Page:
Health and Beauty

Winter-proof yourself this season

Winter-proof yourself this season

As colder weather approaches, begin making changes to your beauty regimen that will safeguard you against dry conditions.

Do you find that most of your winter beauty woes are related to skin and hair?
This is because winter makes for a dryer environment which dulls and dehydrates even the most luscious locks and glowing skin.
As colder weather approaches, begin making changes to your beauty regimen that will safeguard you against dry conditions.

Flyaway Hair
Cold temperatures, wind, and excessive combing can create a build-up of negative ions on the hair shafts, which causes individual strands to repel one another. Use a mild shampoo for dry hair, and always use conditioner, which gets rid of negative ions.
To help prevent flyaway hair, spray an antistatic spray onto a hairbrush and brush it through hair.
Flyaway hair accompanied by an itchy, flaky scalp, indicates dandruff. If the condition doesn’t improve after you use an antidandruff shampoo for two weeks, see a dermatologist.

Rough elbows
Elbows have a thicker top layer of skin, which is easily disrupted by the loss of moisture. To keep them smooth, exfoliate with a scrub twice a week and apply a thick cream every day.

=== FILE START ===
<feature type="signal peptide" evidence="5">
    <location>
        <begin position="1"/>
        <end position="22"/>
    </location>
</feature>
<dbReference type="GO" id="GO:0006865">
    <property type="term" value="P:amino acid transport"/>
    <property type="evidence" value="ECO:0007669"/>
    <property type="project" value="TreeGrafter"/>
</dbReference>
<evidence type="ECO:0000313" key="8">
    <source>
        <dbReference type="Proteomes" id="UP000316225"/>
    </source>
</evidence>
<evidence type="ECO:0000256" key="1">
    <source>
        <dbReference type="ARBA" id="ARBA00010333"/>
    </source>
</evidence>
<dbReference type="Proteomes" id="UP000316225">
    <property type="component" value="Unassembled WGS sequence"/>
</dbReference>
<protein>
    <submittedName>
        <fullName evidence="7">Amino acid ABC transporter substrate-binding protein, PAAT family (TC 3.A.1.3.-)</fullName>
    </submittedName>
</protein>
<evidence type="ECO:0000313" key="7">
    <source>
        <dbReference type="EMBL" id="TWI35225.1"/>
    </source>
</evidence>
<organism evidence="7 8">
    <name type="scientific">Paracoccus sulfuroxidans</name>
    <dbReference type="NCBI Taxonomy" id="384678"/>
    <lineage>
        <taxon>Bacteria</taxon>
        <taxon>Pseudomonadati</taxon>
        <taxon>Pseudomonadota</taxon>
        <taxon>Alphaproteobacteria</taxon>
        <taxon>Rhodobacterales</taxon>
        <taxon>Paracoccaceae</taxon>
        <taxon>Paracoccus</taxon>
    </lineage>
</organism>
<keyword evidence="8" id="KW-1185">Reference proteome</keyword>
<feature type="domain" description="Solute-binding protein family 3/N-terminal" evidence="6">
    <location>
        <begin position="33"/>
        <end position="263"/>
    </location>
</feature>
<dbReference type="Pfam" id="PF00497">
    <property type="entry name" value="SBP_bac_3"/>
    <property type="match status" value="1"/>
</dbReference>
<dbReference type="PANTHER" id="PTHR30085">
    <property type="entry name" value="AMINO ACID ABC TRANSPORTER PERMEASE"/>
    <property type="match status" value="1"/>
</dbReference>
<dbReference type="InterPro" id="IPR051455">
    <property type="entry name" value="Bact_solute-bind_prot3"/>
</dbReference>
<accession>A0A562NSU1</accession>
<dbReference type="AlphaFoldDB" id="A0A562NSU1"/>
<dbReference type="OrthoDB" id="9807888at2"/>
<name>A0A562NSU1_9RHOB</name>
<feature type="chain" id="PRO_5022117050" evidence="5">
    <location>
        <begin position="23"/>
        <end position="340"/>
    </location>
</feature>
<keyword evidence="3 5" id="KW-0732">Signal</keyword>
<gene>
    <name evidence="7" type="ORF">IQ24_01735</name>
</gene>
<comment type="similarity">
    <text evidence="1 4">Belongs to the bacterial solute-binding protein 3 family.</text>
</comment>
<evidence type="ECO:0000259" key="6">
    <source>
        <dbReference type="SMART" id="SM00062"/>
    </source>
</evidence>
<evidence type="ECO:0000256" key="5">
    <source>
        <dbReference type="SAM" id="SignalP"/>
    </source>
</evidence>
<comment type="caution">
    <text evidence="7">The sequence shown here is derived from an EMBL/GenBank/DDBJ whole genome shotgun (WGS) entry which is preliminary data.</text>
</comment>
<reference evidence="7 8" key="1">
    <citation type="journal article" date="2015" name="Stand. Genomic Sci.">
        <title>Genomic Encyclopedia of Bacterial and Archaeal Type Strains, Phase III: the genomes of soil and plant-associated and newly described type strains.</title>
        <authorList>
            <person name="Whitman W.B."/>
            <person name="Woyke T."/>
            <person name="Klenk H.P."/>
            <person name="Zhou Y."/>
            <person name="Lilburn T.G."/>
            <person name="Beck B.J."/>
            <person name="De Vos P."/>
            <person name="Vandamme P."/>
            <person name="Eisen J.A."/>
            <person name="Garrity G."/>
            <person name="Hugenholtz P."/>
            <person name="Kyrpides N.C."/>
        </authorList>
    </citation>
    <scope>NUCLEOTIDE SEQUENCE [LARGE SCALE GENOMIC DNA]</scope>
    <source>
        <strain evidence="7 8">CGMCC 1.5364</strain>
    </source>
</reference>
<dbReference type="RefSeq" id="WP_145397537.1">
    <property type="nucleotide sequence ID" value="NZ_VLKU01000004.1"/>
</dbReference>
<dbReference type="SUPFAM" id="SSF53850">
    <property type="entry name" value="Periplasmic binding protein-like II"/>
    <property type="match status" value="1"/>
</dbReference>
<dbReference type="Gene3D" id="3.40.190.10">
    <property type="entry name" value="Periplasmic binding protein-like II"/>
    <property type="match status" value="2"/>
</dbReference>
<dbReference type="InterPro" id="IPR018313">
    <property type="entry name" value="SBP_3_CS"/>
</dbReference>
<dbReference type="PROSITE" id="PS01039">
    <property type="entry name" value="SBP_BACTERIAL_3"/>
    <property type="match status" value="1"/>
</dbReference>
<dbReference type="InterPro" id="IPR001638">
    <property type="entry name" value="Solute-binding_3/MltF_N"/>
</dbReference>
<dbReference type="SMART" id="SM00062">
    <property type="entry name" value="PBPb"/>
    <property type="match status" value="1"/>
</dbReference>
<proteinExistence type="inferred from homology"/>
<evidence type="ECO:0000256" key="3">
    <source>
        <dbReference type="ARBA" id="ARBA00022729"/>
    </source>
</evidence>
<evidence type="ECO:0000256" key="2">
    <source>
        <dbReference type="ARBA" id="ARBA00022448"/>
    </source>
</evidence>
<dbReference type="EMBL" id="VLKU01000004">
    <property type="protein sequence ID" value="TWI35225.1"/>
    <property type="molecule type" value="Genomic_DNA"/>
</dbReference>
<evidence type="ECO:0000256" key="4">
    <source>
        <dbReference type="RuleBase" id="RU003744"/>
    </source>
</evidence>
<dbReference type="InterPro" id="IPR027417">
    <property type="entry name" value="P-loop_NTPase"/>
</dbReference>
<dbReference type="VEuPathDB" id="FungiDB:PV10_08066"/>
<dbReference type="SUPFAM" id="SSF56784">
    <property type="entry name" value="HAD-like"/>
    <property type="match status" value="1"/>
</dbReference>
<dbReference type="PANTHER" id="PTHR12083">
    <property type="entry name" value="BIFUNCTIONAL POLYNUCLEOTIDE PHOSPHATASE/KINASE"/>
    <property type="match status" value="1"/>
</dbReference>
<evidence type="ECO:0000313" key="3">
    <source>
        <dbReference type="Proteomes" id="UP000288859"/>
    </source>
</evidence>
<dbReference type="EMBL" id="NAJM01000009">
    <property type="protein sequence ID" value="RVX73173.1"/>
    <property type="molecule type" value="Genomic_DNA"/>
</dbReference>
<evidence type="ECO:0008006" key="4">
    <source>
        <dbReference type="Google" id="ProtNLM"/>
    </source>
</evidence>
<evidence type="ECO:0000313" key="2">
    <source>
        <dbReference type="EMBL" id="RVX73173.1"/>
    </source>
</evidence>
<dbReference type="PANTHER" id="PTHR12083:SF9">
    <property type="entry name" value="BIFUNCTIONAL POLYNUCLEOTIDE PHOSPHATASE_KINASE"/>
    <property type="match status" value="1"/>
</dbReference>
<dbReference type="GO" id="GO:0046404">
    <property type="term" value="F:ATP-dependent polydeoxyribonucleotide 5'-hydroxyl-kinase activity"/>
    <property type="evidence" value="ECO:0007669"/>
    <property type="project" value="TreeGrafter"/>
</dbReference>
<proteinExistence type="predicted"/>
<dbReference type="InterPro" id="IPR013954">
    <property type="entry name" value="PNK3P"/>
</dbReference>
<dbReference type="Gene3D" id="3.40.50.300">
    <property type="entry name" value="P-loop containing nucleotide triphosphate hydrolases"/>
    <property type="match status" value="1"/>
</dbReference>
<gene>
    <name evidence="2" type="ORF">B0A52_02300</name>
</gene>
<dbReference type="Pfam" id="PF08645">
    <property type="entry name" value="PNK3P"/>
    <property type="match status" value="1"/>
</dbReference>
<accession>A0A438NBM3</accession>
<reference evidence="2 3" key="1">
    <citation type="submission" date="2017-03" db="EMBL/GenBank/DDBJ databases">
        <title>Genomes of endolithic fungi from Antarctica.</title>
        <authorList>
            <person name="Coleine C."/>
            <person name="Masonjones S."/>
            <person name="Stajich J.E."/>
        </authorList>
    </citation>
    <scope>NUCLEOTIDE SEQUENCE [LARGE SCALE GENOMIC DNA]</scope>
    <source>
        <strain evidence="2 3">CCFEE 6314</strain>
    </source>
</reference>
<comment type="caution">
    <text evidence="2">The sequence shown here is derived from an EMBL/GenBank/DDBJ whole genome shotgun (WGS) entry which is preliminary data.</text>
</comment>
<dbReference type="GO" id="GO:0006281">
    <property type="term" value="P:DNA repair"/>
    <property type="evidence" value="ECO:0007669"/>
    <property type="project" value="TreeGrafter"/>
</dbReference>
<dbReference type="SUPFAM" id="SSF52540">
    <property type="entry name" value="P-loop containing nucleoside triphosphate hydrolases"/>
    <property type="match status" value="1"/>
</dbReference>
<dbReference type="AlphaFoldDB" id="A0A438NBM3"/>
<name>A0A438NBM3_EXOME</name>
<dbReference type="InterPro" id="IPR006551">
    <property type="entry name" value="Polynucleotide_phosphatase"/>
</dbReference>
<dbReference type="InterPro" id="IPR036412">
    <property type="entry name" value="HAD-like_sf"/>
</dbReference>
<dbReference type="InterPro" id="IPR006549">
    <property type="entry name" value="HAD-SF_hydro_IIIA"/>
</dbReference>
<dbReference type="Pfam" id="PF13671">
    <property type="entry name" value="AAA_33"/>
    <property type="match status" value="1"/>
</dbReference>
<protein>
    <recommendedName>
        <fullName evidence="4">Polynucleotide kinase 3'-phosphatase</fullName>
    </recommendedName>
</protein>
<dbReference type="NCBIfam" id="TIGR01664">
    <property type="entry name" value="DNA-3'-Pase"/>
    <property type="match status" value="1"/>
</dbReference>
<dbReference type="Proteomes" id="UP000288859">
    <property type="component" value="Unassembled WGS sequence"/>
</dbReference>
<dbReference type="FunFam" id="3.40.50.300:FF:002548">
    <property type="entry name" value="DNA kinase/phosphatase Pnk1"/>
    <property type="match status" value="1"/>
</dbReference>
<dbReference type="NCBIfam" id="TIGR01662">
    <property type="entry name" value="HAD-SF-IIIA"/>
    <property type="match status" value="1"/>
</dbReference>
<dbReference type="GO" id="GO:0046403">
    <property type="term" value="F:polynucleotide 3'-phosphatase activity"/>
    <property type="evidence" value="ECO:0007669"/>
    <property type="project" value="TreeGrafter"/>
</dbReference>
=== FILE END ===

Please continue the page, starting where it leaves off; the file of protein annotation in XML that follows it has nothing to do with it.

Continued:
Twice a day, slather elbows with a hydrating cream. To soften extra-rough elbows, apply a layer of Vaseline before bed to seal in moisture. Then, if you’re really motivated, cover them with terry-cloth wristbands to keep your sheets clean and let the moisturizer work during the night.
If your elbows are still scaly after a week, you might need a stronger prescription cream. Redness and inflammation could also indicate psoriasis, a genetic disease.

Flaky face
To keep skin from flaking, avoid products that contain alcohol, which is drying. Instead, use a gentle cleanser and switch to a richer moisturiser.
Continue to wash with a mild cleanser several times a day. At night apply a heavy-duty lotion.
If skin sheds excessively, a light chemical peel can remove the dead top layer of skin in one office visit. If flaky areas are itchy and irritated, you may have an allergy. A dermatologist can prescribe the appropriate cream.

Chapped lips
There’s no such thing as too much lip balm. It’s your first line of defence against chapped lips. Use a lip balm which contains a moisturising ingredient such as lanolin or petrolatum. Wear a lip balm with SPF if you plan on spending more than 30 minutes outside. Also, avoid licking your lips. That dries them out even more.
Painful cracks at the corners of the mouth are signs of perleche, a type of yeast infection, or a cold sore, which may require a prescription ointment.

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